When you rebuild the pump, since the block oil system isn't dry,
Just gob in a handful of petroleum Jelly or break in lube.
Since the engine bearings are NOT dry, you don't have to prime the engine...
The 'Goop' in the pump will make for suction VERY quickly and protect the pump for the one or two seconds it will run before oil gets there.
What I would do is take the filter head off the pump, and check the bypass valve.
That pressure bypass valve needs to open to let excessive pressure off, and it sounds like it's not working.
When you take the filter head off, your oil pump impellers can fall directly out of the pump hosing, so be prepared to catch them.
Oil pump impellers are NOT timed, you can put them in any which way,
Just make sure the one with the long shaft engages the distributor shaft before you try and install the floor plate/filter head again!
I've never heard of a production pump producing 120+ pounds of pressure,
and if it's true, your distributor drive gear on the camshaft won't live long with that kind of resistance against it.
Again, I urge you to get a hand held gauge, thread into the sending unit port, and get an actual reading...
120 PSI should have split your filter wide open,
And that is what makes me wonder about the voracity of your "mechanic's" claim he put a mechanical gauge on it and it read 120 PSI...
Let's start at the filter,
Just above the filter there should be the 'Filter Head'.
That filter head has a bypass valve in it.
Normally, when the filter gets clogged, that bypass valve is supposed to bypass the filter to get oil into the engine.
When enough back pressure builds up, (Resistance from a clogged filter),
A preset spring pressure is overcome, and the oil is allowed to circulate in the engine...
Bypassing the filter.
It's a 'Fail Safe' system if the filter decomposes or gets clogged, oil can bypass the filter and reach the engine.
(Dirty oil is better than NO OIL!, that's why the call it a 'Fail Safe', even if the filter fails, the engine is still saved)
I don't know how that valve would fail to give you 100+ PSI oil pressure, but it's a place to start!
The only way I can think of for your oil pressure to be reaching 100+ psi is for a main feed to the engine to be BLOCKED,
And that would mean the engine isn't getting ANY oil volume.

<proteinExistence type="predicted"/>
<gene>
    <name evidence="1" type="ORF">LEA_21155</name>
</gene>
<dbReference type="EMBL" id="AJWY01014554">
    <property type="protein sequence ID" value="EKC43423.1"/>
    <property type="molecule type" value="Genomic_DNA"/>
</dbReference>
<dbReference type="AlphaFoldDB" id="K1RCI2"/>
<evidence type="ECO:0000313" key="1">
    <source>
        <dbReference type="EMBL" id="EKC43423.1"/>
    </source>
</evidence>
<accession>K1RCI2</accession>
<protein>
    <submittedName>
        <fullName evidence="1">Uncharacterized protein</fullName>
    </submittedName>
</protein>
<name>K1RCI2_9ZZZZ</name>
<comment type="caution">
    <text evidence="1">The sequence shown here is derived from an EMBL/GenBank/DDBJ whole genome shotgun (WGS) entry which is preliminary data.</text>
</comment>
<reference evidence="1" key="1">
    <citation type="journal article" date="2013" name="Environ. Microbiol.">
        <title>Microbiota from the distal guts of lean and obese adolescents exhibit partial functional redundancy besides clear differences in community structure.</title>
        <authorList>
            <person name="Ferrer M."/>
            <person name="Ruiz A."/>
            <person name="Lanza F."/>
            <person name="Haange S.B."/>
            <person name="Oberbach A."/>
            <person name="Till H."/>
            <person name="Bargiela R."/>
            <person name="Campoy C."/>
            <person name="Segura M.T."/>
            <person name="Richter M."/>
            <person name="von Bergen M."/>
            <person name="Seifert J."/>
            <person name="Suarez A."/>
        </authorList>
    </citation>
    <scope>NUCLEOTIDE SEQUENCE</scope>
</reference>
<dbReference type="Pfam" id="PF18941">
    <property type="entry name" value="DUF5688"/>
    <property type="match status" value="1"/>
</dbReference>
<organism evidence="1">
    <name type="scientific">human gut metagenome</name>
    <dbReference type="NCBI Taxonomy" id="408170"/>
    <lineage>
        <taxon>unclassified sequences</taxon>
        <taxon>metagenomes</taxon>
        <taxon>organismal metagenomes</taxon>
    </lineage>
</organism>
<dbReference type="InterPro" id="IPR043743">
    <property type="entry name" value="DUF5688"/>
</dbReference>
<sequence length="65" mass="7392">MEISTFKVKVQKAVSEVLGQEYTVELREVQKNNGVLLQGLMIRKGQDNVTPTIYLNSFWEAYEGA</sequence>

The AMC V-8 is basically one HUGE leak from a thousand tiny holes...
The block is like those garden hoses you water with, they are punched full of little holes all the way down their length...
Front cam bearing should be changed ANYTIME you have the front cover off,
Since the timing chain, fuel pump eccentric and distributor all load the front bearing, it wears out VERY quickly...
Then you have camshaft bearings that run continuously,
Then there are the lifter bores that are constant sources of volume/pressure loss.
When you get into the bottom of the engine, there are rods and mains that drool like mad dogs in heat!
We all know about the loss of pressure to the back of the AMC V-8 blocks,
And lack of volume from all the 'Leaks' is the reason why!
AMC V-8 blocks aren't like SBC blocks, you can't connect directly into the gallery plugs at the front end of the block and run a pre-oiler to the internal oil pump...
Because AMC's have a front cover that holds the distributor/pre-oiler that has to be off the engine to access the front gallery plugs,
AND, AMC's don't have an internal oil pump!
(and people wonder why I install a second gauge in the BACK of the block when they are down for machining! So you can see what's happening at the END of all those 'Leaks' in the engine!)
I don't know how the bypass valve would fail to cause 100+ PSI...
But it's a place to start.
Since the filter didn't split at the 'Gauged' 120 PSI, and should have,
I would get a mechanical gauge, and plug it into the oil pressure gauge line fitting and check for myself...
I've never seen ANY filter that would take 120 PSI, and I've blown quite a few up with these racing engine oil pumps...
If you didn't see the guy do it with your own eyes, then do the test for yourself...
When you take the filter head/floor plate off the pump, the Impellers WILL fall out in your hand, so be ready for that!
Also, you need to 'Dry Fit' the impellers in the housing using 'Plasti-Gauge'.
Good rebuild kits will come with two or more thickness gaskets, start with the thick one and work down until you find the gasket that gives you the best fit,
And use Plasti-Gauge under BOTH impellers, they are often different thicknesses!
Good rebuild kits come with bypass valve spring & plunger/piston.
If you don't get one, you will have to track one down that DOES have the bypass rebuild kit.
When you have figured out which gasket to use (DO NOT stack gaskets!),
Don't forget to pack the impellers/housing with Vasoline or assembly lube so the impellers don't DRY START.
DO NOT USE GREASE!,
Vasoline or assembly lube will dissolve in oil, where grease chunks can clog small oil passages and build up gunk in the engine.
This is from the link someone posted, and it's got the bypass spring and plunger in the middle...
BUT I ONLY SEE ONE GASKET...?